In spite of its titular stability, if the Heartless Bastards' new album has any single motif, it's relocation.
In spite of its titular stability, if the Heartless Bastards' new album, The Mountain, has any single motif, it's relocation. Where their two previous releases reflect the industrial harshness of their Midwest base, the rootsy ethos of the band’s new geographic locus -- Austin, Texas -- are a fresh presence on this album. Lead Bastard Erika Wennerstrom has gone "over the hill . . . through concrete and steel", she explains on "Be So Happy".
These are changes in geography, but there's been a shift in personnel as well. At this point, it seems that Wennerstrom is the only stable member of the Heartless Bastards, although the addition of this rhythm section -- Dave Colvin on drums and Jesse Ebaugh on bass -- actually reunites the trio that recorded the Heartless Bastards' original demo. All this turbulence, however, is pushing the band across unmarked territory, and three records in, they seem to have found new feet.
The album opens with "The Mountain", a song with a Bible-thick groove that drives like Crazy Horse on a winding washboard road. This is top-shelf rock and roll, sweetened by moaning steel guitar, and it’s a nice point of reference for the album as a whole, because it takes what we might know about the band's three-piece sound and augments it with instrumental flourish. (The tetrad of down-home instruments is rounded out elsewhere on the record with mandolin, banjo, and fiddle.) As with the Heartless Bastards' last two releases, Led Zeppelin is still a point of reference -- especially on the Eastern mystic-leaning "Wide Awake". But this record actually seems more apt to wander the corners of Karen Dalton’s In My Own Time: Wennerstein's howl is a sharp-edged cousin to Dalton’s, and the fiddle lines of "Had to Go" sound like a sequel to the coda of "Katie Cruel". Whether this is intentional or not is probably less relevant than the peculiarity whereby both Dalton and Wennerstrom resurrect mountain music with determined, almost claustrophobic intensity.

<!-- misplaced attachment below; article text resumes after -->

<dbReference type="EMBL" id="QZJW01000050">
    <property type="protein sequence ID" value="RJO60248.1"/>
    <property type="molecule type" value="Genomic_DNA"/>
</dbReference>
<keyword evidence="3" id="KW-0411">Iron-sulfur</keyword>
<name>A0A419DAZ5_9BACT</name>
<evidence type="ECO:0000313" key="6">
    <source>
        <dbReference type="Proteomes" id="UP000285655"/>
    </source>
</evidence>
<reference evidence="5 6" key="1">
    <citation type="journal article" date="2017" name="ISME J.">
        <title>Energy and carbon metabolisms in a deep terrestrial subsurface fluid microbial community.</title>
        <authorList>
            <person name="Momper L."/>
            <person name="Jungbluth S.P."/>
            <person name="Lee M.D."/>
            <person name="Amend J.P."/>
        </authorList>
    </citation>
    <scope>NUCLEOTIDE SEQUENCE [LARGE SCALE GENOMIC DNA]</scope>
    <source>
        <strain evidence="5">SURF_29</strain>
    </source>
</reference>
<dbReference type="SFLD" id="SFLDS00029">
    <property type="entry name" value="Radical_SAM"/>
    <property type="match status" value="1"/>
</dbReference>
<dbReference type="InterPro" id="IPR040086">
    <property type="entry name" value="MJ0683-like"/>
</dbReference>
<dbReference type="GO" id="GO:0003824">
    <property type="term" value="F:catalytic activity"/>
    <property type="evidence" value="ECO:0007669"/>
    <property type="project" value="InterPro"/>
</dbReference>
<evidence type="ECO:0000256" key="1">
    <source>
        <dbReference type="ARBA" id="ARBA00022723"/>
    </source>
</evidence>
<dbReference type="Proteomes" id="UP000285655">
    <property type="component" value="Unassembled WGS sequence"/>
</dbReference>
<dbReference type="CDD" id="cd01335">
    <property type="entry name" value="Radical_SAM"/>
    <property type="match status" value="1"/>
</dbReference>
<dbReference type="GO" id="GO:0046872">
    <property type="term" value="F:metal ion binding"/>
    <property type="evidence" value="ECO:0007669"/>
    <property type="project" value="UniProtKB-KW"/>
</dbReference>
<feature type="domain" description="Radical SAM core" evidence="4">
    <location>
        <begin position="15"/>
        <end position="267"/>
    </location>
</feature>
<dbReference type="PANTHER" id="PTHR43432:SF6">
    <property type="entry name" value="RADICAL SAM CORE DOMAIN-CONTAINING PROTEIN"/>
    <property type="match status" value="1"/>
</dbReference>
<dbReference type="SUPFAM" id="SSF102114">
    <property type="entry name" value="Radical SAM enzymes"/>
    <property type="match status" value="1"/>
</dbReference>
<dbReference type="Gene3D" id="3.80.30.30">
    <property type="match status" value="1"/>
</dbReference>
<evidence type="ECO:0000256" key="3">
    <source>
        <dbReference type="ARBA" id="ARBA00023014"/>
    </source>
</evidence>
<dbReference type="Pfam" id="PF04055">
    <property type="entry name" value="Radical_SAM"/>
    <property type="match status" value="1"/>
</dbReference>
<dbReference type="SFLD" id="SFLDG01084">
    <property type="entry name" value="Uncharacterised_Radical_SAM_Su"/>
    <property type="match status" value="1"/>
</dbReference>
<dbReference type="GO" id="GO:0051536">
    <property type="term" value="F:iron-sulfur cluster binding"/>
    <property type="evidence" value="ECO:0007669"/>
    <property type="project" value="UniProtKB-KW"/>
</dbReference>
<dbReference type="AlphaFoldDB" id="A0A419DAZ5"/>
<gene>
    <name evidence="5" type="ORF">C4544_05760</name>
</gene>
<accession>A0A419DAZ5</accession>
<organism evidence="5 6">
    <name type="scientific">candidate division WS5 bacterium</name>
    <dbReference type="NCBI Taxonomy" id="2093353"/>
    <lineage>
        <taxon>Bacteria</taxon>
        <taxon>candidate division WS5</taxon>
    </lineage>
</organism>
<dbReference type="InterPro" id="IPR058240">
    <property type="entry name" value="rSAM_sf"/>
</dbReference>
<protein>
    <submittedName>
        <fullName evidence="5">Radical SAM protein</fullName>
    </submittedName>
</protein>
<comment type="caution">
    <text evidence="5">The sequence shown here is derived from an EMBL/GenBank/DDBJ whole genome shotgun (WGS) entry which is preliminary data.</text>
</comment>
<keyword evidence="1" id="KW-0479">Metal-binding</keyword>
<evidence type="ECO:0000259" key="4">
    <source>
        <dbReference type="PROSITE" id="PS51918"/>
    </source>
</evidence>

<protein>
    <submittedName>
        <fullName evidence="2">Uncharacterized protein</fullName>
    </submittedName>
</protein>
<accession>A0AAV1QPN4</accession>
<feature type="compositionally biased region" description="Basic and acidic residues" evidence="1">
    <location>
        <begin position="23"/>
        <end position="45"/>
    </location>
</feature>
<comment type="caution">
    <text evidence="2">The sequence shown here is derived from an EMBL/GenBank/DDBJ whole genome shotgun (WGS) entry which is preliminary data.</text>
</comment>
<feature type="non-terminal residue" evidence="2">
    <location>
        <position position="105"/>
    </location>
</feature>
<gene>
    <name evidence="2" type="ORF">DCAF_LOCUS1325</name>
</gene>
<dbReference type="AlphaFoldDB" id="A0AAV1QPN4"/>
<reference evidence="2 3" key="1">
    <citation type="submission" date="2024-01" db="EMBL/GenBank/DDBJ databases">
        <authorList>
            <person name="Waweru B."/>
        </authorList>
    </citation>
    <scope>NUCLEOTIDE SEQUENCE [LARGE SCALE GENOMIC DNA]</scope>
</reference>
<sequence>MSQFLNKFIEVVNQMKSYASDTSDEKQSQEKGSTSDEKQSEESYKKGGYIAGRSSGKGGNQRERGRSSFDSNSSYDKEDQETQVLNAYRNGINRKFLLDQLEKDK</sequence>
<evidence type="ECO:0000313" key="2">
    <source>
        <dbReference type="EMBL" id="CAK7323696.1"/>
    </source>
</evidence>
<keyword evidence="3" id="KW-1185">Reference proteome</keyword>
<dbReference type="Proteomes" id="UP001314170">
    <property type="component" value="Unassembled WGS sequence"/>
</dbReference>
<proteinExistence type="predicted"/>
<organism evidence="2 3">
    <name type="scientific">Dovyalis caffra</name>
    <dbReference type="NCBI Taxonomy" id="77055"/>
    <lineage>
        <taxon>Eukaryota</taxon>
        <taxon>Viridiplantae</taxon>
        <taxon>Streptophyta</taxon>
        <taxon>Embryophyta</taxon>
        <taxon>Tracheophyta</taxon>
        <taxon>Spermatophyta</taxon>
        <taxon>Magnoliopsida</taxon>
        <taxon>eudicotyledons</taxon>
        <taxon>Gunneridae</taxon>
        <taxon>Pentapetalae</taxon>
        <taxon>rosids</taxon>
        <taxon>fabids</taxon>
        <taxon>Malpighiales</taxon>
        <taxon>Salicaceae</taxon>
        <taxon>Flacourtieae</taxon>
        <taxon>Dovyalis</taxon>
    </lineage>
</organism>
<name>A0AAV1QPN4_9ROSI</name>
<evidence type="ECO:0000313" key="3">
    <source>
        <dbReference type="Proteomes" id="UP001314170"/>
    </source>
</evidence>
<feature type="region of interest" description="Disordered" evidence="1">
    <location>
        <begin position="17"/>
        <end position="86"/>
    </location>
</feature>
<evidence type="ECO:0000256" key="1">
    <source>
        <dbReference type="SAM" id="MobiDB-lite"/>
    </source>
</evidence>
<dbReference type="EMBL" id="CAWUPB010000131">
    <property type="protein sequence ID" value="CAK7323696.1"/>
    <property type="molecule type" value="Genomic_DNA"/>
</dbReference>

Mike McCarthy, noted for past projects with Spoon and Patty Griffin, wisely leaves a residue of grim on these recordings. Wennerstrom’s voice -- the band's most powerful instrument -- often channels the kind of clipped sonic contours that colored the early guitar solos of Chuck Berry: it's barely reined-in, it's deeply expressive, and it tests the edges of the VU meters. The record is not all clanging howls, however. "So Quiet" is quietly beautiful. And "Sway", the set’s closer, has a bounce that nicely counters the plodding rhythms found elsewhere on the record. In fact, one of the The Mountain's few appreciable weaknesses might be its tendency to swerve back towards the familiar. Heartless Bastards listeners have heard songs like "Hold Your Head High" and "Witchy Poo" before; "Be So Happy" is a welcome turn, and further development in this mode is the heart of The Mountain.
Still, the album’s primary impulse is ultimately effective. There have been countless efforts over the past 15 or so years to draw out the connections between punk aesthetics and folk music by cobbling together a noisy hybrid of the two forms. Wennerstrom is content to simply juxtapose the two approaches with ragged enthusiasm, trusting that listeners can recognize the kinship. Chances are we can. Especially when the results are as artful as they are on this record.